Diabetes is the number one health threat in the UK. Currently 3.7 million people are living with the condition, with a further seven million at high risk of developing Type 2 diabetes. It’s a condition that costs the NHS over £10 billion a year, yet 80 per cent of these costs are spent on complications that are, with good care, avoidable. The number of people with Type 2 diabetes in the UK is rising rapidly and is set to reach five million by 2025. Half of the people with Type 2 diabetes already have serious complications when they are diagnosed.
It is imperative that we take action now to stem the rising tide of Type 2 diabetes and the massive human and economic costs associated with this serious long-term condition. A key aspect of tackling the rise in Type 2 diabetes and its devastating and costly complications is to bridge the gap between anticipated prevalence and those diagnosed. Currently about 850,000 people with Type 2 diabetes remain undiagnosed and the gap between actual and expected rates is closing only very slowly.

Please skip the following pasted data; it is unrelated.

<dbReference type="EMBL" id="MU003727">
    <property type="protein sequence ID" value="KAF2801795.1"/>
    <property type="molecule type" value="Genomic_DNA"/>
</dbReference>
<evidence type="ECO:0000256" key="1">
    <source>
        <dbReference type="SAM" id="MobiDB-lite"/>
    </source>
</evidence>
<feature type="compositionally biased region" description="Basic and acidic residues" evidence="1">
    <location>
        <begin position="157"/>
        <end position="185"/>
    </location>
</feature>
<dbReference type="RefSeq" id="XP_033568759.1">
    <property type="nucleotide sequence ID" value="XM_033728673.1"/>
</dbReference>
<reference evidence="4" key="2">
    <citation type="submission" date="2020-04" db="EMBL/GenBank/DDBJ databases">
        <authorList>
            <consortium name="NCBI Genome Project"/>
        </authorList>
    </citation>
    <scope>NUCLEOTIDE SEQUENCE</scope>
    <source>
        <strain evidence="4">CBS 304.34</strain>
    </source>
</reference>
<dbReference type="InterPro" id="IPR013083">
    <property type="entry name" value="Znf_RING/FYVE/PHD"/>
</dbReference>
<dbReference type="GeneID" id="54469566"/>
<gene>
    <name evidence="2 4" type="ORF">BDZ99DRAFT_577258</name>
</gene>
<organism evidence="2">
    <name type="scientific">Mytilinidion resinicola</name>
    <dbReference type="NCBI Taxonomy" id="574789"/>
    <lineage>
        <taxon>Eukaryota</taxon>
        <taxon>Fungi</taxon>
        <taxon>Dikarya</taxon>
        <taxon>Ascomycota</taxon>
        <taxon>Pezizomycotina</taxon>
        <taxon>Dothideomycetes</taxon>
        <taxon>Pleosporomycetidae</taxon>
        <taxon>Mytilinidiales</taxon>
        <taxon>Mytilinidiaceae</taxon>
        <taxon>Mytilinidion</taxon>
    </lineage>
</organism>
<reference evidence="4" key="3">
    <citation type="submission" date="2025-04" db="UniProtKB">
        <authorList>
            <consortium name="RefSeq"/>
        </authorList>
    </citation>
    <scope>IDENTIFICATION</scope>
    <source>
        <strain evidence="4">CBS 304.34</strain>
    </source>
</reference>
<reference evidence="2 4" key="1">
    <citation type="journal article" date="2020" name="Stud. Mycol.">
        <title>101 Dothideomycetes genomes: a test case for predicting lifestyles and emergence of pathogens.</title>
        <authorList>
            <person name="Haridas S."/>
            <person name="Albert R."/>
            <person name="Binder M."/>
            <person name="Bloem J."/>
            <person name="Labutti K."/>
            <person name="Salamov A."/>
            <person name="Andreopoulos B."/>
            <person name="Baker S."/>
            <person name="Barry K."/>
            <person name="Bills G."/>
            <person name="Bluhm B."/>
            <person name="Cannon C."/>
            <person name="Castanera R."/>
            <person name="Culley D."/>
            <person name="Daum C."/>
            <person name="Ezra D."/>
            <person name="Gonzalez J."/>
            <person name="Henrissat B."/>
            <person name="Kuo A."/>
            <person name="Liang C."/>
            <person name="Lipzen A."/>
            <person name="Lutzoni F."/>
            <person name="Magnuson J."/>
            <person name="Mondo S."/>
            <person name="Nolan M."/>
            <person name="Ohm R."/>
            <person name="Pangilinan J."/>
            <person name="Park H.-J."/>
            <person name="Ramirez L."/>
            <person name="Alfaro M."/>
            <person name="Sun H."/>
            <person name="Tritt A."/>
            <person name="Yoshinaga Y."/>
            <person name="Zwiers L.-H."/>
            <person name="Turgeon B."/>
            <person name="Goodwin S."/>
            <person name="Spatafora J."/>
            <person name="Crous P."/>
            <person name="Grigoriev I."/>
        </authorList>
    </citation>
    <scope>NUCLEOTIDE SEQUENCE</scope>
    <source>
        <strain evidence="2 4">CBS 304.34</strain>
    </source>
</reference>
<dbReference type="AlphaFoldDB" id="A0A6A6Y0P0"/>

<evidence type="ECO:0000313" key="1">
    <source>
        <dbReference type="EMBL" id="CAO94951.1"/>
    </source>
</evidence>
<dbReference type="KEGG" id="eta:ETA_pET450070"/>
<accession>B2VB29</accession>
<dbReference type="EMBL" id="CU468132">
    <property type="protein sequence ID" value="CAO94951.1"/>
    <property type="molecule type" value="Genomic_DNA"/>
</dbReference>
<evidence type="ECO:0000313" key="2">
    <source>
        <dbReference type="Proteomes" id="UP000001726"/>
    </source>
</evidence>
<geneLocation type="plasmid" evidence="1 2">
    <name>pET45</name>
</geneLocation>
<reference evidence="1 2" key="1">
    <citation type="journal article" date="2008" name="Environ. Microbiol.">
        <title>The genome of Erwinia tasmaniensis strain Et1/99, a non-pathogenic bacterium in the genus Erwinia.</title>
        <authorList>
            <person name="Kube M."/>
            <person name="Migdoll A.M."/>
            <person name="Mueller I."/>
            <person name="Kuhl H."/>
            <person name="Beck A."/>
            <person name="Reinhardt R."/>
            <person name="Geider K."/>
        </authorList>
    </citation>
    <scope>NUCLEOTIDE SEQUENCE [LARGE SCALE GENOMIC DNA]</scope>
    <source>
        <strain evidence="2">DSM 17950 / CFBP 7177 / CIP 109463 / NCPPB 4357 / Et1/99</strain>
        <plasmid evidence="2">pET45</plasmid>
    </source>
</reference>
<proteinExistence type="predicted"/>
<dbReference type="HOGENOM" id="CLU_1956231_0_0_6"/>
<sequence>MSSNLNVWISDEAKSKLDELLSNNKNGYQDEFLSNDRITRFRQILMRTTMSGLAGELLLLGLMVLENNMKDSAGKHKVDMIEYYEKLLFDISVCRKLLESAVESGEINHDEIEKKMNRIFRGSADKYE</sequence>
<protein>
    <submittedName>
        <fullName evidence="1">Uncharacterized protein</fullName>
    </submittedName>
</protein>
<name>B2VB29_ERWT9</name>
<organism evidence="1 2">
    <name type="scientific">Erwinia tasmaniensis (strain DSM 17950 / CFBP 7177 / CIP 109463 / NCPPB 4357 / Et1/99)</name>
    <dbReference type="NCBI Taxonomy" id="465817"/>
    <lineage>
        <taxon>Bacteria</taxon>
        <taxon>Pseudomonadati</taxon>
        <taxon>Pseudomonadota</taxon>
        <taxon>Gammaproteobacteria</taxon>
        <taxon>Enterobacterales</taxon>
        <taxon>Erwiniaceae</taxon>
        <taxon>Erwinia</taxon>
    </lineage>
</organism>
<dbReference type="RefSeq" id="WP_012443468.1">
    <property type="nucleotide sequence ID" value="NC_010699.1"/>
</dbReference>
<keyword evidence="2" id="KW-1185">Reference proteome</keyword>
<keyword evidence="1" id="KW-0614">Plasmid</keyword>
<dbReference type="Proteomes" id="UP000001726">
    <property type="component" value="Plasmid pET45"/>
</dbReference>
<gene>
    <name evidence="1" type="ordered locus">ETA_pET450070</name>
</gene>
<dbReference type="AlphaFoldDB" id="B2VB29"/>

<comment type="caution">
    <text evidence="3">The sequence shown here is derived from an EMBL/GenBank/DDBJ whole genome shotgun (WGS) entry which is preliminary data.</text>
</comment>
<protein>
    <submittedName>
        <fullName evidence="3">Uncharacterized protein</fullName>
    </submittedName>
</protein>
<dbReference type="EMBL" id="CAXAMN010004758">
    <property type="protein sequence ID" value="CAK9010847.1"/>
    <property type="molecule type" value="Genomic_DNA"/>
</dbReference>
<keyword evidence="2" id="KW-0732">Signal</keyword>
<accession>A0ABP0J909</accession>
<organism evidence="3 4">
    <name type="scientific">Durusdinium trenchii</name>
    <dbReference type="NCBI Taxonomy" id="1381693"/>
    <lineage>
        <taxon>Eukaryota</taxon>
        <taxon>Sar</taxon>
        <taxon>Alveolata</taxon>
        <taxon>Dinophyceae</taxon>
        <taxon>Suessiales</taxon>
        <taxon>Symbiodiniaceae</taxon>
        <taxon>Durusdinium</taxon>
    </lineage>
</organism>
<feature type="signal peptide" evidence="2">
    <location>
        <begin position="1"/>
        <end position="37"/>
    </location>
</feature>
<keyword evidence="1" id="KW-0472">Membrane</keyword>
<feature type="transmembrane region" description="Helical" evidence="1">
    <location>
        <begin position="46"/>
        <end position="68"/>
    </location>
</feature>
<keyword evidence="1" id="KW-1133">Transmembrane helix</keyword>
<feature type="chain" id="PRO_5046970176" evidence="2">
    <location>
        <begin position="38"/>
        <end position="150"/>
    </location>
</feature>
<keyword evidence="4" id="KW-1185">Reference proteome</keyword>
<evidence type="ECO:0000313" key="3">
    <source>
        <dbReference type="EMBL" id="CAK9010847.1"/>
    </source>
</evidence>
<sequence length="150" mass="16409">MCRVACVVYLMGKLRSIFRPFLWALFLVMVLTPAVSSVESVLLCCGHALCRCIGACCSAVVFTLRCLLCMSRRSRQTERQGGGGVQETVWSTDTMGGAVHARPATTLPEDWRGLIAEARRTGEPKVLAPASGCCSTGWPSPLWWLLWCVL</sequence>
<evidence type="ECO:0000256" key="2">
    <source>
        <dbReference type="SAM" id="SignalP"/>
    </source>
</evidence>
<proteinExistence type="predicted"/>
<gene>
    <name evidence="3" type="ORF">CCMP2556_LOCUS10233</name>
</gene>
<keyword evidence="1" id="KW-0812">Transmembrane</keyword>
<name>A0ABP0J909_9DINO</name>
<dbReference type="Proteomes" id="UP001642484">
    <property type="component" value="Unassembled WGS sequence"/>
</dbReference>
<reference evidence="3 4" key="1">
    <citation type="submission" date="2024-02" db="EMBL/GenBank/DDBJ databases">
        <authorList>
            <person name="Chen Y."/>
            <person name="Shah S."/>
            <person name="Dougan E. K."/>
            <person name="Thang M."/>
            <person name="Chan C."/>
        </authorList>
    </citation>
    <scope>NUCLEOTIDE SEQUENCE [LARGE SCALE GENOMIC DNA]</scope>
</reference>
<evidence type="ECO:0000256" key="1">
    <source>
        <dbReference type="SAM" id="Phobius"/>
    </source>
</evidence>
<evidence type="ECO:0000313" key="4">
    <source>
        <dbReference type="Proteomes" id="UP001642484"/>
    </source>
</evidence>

The NHS Health Check programme, launched four years ago by the Department of Health in England, has huge potential to detect people with Type 2 diabetes and to identify those at high risk, who can then be given support and lifestyle interventions to reduce their risk and prevent onset of the condition. Diabetes UK is disappointed that, so far, this potential has not been realised.
Read the rest of the article on the Diabetes Uk website